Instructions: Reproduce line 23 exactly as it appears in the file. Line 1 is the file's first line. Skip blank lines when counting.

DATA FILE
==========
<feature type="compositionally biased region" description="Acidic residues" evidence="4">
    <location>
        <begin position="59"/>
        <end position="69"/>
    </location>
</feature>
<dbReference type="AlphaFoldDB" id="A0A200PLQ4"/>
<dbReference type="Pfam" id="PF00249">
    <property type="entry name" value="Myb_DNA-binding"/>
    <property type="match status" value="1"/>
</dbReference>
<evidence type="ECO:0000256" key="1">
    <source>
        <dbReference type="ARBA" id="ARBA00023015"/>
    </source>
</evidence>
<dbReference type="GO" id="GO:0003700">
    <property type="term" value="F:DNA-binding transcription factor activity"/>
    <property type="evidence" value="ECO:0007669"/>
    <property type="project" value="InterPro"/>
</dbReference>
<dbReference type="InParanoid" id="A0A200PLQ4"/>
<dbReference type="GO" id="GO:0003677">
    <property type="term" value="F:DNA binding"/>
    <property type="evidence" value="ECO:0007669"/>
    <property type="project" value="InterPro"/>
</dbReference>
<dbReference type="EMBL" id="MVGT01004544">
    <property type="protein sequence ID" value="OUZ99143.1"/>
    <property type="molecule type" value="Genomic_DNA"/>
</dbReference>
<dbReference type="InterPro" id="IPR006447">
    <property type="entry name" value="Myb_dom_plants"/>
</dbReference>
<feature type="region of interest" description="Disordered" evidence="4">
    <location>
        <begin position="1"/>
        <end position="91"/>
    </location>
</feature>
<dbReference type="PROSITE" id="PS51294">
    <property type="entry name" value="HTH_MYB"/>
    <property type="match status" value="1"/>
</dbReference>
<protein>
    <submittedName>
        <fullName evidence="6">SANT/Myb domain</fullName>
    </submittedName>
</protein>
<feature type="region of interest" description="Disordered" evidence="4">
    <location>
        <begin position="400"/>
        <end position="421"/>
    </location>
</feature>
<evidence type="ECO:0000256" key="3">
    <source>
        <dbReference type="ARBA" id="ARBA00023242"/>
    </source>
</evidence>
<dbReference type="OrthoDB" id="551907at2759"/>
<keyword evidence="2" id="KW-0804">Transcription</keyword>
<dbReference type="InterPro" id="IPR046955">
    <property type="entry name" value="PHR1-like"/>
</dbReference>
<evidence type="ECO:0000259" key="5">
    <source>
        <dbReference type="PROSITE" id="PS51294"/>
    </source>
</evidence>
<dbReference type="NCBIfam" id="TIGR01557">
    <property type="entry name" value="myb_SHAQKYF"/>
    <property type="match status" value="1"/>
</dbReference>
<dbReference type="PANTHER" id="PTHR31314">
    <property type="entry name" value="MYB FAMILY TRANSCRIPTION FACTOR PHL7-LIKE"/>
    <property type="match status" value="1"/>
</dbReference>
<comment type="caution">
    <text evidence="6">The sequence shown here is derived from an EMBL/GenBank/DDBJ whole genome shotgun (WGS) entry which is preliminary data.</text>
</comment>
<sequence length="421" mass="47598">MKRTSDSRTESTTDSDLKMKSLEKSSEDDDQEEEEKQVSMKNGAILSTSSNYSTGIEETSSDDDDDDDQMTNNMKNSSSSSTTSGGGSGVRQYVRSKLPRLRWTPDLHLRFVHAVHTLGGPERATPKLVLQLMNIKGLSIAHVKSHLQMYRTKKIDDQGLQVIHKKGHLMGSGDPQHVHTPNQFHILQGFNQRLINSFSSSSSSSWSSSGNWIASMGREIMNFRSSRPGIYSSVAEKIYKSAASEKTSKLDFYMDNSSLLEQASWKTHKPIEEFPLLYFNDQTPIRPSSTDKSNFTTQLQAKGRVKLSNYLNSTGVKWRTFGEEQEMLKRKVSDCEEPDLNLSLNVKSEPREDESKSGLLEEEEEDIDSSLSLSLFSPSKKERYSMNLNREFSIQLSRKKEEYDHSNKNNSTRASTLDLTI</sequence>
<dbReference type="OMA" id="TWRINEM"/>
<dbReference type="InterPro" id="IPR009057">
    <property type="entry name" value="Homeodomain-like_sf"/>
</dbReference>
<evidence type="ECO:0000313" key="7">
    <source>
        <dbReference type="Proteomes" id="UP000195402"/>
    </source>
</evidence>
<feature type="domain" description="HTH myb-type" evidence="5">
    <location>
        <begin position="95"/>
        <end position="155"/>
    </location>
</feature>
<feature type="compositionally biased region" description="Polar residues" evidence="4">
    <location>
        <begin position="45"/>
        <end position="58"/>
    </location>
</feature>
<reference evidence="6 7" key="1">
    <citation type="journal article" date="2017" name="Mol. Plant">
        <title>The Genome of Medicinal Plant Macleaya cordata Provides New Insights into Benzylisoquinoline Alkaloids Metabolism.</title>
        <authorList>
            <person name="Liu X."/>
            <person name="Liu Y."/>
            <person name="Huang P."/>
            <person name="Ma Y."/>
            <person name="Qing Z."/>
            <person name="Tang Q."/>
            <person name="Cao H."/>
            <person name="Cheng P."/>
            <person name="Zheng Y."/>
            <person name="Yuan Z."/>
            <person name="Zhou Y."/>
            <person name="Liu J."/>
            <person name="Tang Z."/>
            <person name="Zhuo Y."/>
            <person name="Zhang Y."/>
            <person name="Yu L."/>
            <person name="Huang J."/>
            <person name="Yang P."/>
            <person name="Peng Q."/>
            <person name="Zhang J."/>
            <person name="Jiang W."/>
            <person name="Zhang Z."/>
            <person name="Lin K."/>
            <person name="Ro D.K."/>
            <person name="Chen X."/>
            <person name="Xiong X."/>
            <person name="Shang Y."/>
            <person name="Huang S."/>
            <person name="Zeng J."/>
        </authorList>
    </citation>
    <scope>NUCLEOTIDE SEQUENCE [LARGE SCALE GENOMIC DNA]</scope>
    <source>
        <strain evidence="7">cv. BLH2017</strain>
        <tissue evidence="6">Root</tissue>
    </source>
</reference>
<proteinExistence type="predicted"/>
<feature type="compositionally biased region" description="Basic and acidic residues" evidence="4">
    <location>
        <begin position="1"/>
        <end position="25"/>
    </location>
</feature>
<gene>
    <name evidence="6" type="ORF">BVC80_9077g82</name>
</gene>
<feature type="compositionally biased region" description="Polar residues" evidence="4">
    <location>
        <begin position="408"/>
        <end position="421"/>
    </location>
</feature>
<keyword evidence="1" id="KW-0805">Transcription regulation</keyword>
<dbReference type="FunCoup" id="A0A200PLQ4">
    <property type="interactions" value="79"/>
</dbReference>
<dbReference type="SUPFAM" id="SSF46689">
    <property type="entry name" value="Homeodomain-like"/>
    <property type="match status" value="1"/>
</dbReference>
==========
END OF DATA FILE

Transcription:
<dbReference type="GO" id="GO:0003677">